Tanned bodies face risk along with gain

Tanned bodies face risk along with gain

by Morgan Perkins

With Spring Break fast approaching, many students have probably already hit the tanning salons; but, before going again, here’s some helpful information about the effects tanning has on the body.

People who use tanning devices are 1.5 to 2.5 times more likely to have common kinds of skin cancer than were people who did not use the devices, according to a study quoted in the Journal of the National Cancer Institute.

While this may scare some people away from ever tanning again, other people find periodic tanning to be beneficial.

Brandi Larson, owner of Professional Body Works, said that tanning can be used for psoriasis and depression.

“I think that there are more positive aspects than negative,” Larson said. But, she acknowledges that excessive tanning puts students at high risk for problems later on.

“Do everything in moderation,” Simpson nurse Michelle Cross said. “Moderate amounts [of tanning] help acne, and Vitamin D [from ultraviolet rays] helps your body absorb calcium to keep bones strong.”

The College Student’s Health Guide suggests psychological benefits in addition to physical ones. Perhaps one of the biggest benefits of tanning is that sunlight may improve your mood. This is based on the contrary idea that not enough sunlight can make you go into a mild depression.

The same book reiterates that too much sun can be damaging. Even though one may think they look beautiful now, tanning may actually speed up the aging process and cause you more wrinkles in the end.

Still, many students choose to tan because they think the benefits outweigh the costs.

“I think students do it for image. You look better and feel better,” said senior Brianne Trease, a former employee of European Tan Spa.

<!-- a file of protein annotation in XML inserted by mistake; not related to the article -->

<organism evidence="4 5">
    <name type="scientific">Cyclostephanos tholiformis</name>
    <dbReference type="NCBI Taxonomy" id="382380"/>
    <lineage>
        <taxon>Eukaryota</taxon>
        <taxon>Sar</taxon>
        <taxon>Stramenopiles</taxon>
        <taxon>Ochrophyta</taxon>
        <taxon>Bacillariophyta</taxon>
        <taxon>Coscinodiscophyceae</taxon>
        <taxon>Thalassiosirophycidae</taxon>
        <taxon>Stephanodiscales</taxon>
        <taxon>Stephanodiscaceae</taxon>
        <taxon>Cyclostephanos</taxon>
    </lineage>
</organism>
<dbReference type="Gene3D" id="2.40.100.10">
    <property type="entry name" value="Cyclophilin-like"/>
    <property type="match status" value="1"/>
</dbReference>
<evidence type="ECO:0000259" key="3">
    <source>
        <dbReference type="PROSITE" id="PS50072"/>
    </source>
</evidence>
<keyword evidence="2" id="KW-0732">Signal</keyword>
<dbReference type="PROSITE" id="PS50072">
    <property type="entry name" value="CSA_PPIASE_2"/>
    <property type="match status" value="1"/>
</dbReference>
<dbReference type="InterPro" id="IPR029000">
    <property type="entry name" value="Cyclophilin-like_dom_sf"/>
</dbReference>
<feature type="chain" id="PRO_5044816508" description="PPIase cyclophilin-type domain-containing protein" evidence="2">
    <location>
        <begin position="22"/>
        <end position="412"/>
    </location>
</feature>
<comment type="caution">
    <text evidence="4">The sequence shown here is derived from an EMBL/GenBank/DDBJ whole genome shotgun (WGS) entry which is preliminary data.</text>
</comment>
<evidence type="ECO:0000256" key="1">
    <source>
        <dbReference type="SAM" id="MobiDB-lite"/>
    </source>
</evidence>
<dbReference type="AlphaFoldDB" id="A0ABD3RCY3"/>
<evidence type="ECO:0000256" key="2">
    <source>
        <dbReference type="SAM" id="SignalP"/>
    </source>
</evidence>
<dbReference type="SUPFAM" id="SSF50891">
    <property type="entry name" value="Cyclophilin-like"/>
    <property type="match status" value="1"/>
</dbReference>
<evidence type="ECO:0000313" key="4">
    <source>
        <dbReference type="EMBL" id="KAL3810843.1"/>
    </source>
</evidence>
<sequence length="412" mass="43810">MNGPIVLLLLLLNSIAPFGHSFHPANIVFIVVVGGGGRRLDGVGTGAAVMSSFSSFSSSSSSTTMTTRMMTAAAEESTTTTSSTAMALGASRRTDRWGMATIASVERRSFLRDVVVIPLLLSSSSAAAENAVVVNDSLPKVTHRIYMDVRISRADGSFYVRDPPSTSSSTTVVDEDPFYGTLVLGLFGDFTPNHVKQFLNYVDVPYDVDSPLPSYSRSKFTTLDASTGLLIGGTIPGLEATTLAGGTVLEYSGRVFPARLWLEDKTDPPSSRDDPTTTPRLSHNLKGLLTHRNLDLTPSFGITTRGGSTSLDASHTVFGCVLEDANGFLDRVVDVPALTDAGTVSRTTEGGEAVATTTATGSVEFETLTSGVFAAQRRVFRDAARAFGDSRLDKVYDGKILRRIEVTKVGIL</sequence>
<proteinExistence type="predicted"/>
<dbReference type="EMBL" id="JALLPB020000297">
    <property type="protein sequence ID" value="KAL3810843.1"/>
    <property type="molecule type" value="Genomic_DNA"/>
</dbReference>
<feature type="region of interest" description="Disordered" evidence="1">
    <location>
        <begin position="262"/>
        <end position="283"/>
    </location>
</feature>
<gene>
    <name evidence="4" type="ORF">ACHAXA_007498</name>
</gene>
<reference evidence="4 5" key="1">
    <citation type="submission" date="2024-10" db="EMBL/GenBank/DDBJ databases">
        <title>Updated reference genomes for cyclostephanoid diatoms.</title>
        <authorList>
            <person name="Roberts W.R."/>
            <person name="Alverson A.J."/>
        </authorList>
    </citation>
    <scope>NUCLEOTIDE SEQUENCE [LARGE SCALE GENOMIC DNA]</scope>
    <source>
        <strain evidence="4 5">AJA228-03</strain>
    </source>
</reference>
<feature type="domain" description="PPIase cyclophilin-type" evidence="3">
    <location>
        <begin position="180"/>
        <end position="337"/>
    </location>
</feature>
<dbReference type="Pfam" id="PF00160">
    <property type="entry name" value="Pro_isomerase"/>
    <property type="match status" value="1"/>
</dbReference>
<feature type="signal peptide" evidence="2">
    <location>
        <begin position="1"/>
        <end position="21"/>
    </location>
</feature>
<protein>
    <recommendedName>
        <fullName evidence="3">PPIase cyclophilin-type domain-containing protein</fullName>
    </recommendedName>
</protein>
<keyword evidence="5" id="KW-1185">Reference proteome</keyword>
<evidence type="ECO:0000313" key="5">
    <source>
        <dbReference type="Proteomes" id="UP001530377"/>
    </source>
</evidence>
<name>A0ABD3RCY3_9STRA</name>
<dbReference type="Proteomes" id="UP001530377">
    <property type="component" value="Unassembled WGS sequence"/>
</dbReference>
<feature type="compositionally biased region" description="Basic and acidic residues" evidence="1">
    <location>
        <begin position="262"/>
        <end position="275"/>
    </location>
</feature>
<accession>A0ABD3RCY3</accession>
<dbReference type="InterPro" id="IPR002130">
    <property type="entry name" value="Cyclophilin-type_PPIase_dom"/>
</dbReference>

Trease said that tanning becomes a habit for many once they initially start.

“Tanning is like smoking or eating badly. Later on in life it will hit them and they’ll have to deal with it,” Trease said.

Trease said that the majority of tanners do not fall into the high-risk category.

“It’s not that dangerous. Two to three times a week provides you with Vitamin D that you wouldn’t normally get,” Trease said.

Larson also said that tanning beds provide a more safe and predictable source of light than what is found outside.

“Tanning outdoors is more dangerous than tanning indoors because you can control the amount of UVA you get,” Larson said.

To tan safely there are three steps, according to the “College Student’s Health Guide.”

The first suggestion is knowing one’s skin type and capacity to handle sun exposure. Next, use of the proper tanning and sunscreen products. Finally, being careful not to burn.

If the golden tan is appealing, but the consequences are toom much, there are sunless options like self-tanners.

Another alternative uses tanning combined with a new mist-on-tan product.

“It’s a self bronzer, and whatever is on you when you are done tanning your skin will absorb,” Trease said. “You turn four to five times and then buff yourself off with a towel.”

There are some minor drawbacks to the mist-on tanning, according to Trease.

“The only problem is that it’s expensive, but it’s a lot better for you.”